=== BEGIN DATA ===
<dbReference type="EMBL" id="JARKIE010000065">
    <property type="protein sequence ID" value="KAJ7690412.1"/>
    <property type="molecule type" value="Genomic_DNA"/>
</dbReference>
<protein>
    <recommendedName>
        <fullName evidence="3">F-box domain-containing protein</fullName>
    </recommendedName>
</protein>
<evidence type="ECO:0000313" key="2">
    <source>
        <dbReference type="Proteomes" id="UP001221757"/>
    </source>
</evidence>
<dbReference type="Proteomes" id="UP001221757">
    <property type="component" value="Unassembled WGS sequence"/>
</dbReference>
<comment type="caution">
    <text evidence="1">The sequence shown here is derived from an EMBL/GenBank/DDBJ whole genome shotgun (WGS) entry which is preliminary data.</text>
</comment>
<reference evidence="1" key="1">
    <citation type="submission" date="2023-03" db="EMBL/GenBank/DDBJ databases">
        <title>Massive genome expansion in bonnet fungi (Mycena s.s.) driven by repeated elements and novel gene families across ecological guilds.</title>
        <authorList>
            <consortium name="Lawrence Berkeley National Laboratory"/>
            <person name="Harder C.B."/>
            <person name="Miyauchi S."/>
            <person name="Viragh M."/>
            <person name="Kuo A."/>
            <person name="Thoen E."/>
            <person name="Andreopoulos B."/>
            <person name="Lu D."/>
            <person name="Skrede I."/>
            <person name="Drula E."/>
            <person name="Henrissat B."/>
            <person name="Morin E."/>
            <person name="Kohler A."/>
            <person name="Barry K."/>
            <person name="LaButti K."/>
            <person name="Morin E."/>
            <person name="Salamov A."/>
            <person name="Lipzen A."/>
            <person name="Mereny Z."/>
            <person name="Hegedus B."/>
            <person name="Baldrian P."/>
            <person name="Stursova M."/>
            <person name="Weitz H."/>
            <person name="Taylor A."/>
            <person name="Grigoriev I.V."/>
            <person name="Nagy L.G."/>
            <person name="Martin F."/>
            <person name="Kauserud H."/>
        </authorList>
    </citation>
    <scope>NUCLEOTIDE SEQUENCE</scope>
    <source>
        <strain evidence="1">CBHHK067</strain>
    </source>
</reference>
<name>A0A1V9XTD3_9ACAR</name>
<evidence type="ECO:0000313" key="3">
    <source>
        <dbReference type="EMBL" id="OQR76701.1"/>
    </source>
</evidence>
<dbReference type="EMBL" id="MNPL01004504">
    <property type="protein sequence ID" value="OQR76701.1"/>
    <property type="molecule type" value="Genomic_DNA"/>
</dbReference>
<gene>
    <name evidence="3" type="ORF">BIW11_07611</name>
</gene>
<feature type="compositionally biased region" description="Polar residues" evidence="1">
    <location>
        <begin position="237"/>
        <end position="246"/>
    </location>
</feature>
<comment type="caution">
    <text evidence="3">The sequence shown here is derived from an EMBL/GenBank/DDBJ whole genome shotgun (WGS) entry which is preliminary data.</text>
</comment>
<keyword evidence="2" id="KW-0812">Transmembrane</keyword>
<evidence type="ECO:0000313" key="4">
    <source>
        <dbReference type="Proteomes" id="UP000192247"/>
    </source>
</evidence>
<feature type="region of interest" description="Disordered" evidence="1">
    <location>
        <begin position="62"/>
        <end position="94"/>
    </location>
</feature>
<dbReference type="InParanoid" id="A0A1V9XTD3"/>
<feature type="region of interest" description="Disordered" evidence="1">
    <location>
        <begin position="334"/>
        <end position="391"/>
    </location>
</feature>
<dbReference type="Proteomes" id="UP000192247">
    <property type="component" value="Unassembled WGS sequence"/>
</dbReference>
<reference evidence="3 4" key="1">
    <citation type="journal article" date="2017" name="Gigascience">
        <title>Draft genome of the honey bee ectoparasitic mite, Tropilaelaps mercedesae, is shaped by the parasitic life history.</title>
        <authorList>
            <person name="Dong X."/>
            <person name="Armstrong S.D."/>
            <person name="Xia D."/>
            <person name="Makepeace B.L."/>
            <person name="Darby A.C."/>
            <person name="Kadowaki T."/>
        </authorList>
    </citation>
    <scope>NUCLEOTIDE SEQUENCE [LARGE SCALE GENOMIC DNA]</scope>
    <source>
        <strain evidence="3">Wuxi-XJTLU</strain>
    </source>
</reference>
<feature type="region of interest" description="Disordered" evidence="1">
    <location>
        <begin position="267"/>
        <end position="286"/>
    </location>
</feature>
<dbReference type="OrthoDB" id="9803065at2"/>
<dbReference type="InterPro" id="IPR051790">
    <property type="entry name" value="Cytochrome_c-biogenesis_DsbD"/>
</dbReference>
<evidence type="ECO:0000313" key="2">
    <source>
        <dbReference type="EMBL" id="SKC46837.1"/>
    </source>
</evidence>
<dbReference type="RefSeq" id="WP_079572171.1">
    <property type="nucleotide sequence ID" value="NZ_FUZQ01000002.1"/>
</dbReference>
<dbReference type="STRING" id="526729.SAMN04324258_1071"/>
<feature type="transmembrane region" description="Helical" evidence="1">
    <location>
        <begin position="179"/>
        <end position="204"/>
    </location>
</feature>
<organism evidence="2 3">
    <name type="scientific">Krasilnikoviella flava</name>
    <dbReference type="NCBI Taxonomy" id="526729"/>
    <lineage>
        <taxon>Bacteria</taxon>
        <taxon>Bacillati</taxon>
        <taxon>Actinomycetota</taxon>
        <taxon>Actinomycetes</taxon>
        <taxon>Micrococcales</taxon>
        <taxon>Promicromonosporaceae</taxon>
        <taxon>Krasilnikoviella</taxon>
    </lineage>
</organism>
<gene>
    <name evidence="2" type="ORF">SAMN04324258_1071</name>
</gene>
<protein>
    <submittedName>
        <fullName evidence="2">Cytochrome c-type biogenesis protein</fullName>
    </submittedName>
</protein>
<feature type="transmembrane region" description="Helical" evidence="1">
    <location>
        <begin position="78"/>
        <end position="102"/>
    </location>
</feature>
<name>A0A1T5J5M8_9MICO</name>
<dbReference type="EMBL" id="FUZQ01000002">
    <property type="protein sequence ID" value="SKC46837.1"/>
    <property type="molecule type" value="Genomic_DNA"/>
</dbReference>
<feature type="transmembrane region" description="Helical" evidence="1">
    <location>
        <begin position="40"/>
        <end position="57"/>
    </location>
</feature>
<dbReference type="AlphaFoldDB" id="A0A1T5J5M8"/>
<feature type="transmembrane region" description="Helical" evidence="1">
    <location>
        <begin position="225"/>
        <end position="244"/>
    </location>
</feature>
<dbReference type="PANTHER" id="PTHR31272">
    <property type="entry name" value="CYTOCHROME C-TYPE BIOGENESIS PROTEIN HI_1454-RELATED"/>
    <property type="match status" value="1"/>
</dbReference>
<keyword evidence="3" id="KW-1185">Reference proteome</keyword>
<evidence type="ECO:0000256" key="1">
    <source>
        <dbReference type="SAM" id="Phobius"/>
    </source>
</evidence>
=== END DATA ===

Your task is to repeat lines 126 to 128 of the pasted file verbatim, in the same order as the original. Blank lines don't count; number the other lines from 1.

</feature>
<dbReference type="OrthoDB" id="9803065at2"/>
<dbReference type="InterPro" id="IPR051790">